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Want roommate divorce from my very own personal Eeyore.
March 24, 2012 9:11 AM   Subscribe

My socially awkward roommate/friend is hampering my social life. I don't know how to kindly set boundaries without really hurting him.

(Me, female. Roommate, male. Both in 30s.) My friend/roommate of two years has some major social anxiety issues. He is a shy, introverted homebody and I am his only real local friend. He has no local family. Any other social contact is through my friends I have introduced to him, but he is always a hesitant tagalong rather than an initiator or participant.

My friend can be pretty good company. He is comfortable in our apartment and when comfortable he is a smart person with a dry, cutting wit and many interesting observations. We get along very well as roommates and enjoy having the odd dinner/movie night, to the point that I suspect we have settled into a faux-relationship (just the day-to-day stuff, with no sex or deep emotional intimacy). I think he very much likes this. I like my friend and clearly see his good qualities and often tell him so, which has had the unintended and undesirable effect of giving him enough positive interaction that he does not seem to want to seek any outside social connection. Doh!

Back in November my friend's work schedule changed to match mine. This means when my friend is not working, he is in the apartment and I have no solitary time (which is much coveted by both of us because then pants become optional and porn can be watched and whatever else one might wish to do without someone a thin wooden door away). I am an introvert myself and I wouldn't want to spend this much one-on-one time with a SO. I told my friend that we both needed to make sure to get out of the apartment on our own to give the other space, lest one of us fall victim to roommate atrocity. Friend agreed. For a month or so he popped out for a social thing with a coworker once a week, and then it stopped. He got a flat tire in January and did not get it fixed until this week (and this is a temporary repair he needs to make permanent), so he took the bus to and from work. Any other occasional transportation is courtesy of me. This means he has not gotten out on his own, but I can't really bitch at him because he does have money woes.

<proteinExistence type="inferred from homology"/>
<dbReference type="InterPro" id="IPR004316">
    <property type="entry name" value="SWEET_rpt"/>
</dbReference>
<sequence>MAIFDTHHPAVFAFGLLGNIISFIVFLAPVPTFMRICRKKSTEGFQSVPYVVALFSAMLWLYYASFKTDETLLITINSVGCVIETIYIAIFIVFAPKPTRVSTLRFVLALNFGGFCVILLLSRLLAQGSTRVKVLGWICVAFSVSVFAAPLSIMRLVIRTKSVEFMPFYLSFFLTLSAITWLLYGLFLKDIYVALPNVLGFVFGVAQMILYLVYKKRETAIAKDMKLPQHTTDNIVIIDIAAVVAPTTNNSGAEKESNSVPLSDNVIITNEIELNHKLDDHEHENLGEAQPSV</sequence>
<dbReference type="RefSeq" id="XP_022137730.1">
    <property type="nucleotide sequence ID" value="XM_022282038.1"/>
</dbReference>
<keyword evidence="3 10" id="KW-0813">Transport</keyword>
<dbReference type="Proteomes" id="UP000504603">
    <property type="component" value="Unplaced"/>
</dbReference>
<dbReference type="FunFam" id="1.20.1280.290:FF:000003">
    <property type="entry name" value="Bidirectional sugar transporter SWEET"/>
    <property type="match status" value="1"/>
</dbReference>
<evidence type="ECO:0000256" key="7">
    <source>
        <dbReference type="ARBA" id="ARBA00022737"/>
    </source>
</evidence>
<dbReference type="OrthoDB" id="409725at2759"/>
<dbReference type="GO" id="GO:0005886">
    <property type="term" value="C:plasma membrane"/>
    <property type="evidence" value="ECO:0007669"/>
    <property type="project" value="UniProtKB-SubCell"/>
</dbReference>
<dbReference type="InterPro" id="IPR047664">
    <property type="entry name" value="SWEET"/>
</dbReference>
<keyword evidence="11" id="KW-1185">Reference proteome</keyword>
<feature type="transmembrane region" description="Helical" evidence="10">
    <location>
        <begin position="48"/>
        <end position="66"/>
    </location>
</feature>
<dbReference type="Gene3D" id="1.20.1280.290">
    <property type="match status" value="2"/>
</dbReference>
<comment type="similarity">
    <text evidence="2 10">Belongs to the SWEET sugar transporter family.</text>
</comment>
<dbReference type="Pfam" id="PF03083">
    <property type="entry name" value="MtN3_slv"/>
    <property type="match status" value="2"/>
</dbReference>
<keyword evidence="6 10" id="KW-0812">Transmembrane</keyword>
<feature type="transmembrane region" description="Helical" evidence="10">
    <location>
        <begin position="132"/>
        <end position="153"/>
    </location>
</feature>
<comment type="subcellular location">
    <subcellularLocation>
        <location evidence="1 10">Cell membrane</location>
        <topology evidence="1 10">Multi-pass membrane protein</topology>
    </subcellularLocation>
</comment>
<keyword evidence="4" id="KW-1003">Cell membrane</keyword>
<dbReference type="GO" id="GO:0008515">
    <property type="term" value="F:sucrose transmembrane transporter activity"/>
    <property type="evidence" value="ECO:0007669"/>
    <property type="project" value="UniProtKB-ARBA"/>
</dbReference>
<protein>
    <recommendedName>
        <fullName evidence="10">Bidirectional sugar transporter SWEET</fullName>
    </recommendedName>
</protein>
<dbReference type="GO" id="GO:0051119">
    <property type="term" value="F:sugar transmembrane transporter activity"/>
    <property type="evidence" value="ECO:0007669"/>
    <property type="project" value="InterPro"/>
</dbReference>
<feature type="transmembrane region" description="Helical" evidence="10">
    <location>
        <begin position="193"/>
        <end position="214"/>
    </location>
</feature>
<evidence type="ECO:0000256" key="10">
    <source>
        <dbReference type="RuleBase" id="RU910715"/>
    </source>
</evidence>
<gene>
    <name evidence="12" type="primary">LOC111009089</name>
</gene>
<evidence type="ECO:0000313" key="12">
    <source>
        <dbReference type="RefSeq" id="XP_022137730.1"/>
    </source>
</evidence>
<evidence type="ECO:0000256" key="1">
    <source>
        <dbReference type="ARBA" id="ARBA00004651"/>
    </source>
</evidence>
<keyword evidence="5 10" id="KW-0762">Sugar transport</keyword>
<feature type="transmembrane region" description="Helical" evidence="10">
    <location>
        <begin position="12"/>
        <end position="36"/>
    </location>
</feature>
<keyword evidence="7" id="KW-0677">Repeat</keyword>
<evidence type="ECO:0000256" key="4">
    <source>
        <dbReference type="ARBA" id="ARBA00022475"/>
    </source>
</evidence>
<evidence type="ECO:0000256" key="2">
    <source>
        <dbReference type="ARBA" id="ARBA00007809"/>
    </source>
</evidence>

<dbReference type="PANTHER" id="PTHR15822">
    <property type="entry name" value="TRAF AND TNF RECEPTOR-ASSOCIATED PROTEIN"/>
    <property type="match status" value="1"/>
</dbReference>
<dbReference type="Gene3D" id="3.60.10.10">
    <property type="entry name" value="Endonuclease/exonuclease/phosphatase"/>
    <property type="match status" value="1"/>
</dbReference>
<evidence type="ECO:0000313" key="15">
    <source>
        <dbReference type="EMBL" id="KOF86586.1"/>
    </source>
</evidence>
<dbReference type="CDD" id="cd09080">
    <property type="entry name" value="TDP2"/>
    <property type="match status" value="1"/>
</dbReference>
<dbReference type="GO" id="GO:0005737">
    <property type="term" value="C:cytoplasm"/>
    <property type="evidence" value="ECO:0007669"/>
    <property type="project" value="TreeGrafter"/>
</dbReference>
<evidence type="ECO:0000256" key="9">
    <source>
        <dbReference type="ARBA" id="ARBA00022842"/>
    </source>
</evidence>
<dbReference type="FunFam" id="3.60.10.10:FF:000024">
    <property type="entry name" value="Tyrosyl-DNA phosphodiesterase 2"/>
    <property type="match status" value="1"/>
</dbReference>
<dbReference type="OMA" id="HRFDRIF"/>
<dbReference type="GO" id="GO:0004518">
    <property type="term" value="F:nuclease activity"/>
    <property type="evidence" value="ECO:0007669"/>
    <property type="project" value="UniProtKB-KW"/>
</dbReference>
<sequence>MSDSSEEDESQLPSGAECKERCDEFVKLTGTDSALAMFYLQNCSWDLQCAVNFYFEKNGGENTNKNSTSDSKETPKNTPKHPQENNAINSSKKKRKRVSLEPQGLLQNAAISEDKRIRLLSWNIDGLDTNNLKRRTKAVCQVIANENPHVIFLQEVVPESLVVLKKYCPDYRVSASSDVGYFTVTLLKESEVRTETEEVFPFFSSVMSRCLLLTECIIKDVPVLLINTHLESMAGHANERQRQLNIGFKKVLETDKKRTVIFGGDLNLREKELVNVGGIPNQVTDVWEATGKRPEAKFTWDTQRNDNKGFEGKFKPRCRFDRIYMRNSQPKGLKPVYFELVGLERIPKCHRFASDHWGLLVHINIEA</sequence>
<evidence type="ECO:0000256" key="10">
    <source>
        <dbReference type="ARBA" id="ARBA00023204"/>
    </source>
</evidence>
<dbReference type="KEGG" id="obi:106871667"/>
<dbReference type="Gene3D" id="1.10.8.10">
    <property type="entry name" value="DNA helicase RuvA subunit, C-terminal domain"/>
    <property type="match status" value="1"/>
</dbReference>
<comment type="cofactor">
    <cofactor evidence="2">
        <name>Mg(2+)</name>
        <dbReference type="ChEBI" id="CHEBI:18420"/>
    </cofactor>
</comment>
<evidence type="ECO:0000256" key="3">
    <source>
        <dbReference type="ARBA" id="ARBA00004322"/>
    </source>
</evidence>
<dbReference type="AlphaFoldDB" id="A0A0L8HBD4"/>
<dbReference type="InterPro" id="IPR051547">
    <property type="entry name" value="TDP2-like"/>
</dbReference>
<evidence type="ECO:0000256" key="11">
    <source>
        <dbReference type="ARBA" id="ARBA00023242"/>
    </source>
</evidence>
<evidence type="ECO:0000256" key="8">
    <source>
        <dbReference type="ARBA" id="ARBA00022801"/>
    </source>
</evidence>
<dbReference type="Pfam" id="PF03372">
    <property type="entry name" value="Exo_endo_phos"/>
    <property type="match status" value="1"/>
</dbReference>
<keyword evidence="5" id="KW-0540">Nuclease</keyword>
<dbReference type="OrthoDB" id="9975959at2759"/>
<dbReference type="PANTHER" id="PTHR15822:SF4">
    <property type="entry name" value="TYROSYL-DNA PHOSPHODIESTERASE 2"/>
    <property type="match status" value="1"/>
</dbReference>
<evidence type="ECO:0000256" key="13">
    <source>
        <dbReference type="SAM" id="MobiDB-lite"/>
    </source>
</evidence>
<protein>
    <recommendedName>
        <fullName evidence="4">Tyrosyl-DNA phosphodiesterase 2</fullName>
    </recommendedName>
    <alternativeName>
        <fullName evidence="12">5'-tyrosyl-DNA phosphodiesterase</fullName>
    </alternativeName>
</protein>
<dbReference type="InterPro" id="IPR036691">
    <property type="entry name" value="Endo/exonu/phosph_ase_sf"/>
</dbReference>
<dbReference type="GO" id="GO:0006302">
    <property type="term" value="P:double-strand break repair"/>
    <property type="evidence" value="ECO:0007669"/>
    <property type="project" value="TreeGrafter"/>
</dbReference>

This is driving me a little batty.

I have made efforts to get out. Most weekdays I go for walks by myself, and I have spent time with friends, sort of sneakily on the side so he doesn't feel excluded. I want my apartment alone time so I can chill out, but even social time without roommate is a big relief.

A good friend of mine who often hangs out with roommate and I invited us to join a social group activity. The activity involves 6-9 people, most of whom I know in passing but are strangers to roommate. We've attended about 4 of these activities, at which roommate seems completely miserable, like a mouse in a viper cage. Last week he sat in a chair off to the side of the group and radiated awkward vibes. The others made attempts to involve him, but he doesn't like their approach and feels insulted. Roommate has told me that at the past couple of events he hasn't had any fun at all. Christ! He hasn't tried, either!

Meanwhile, I am making friends and want to do things with these people, who are funny and nice. Ideally without roommate, who gives every impression of being in a personal hell in their company. I am tired of checking in with roommate, making sure he doesn't feel ignored, and feeling pressure to cut my fun short to take roommate home (because I am the driver, because roommate can't afford to fix his car).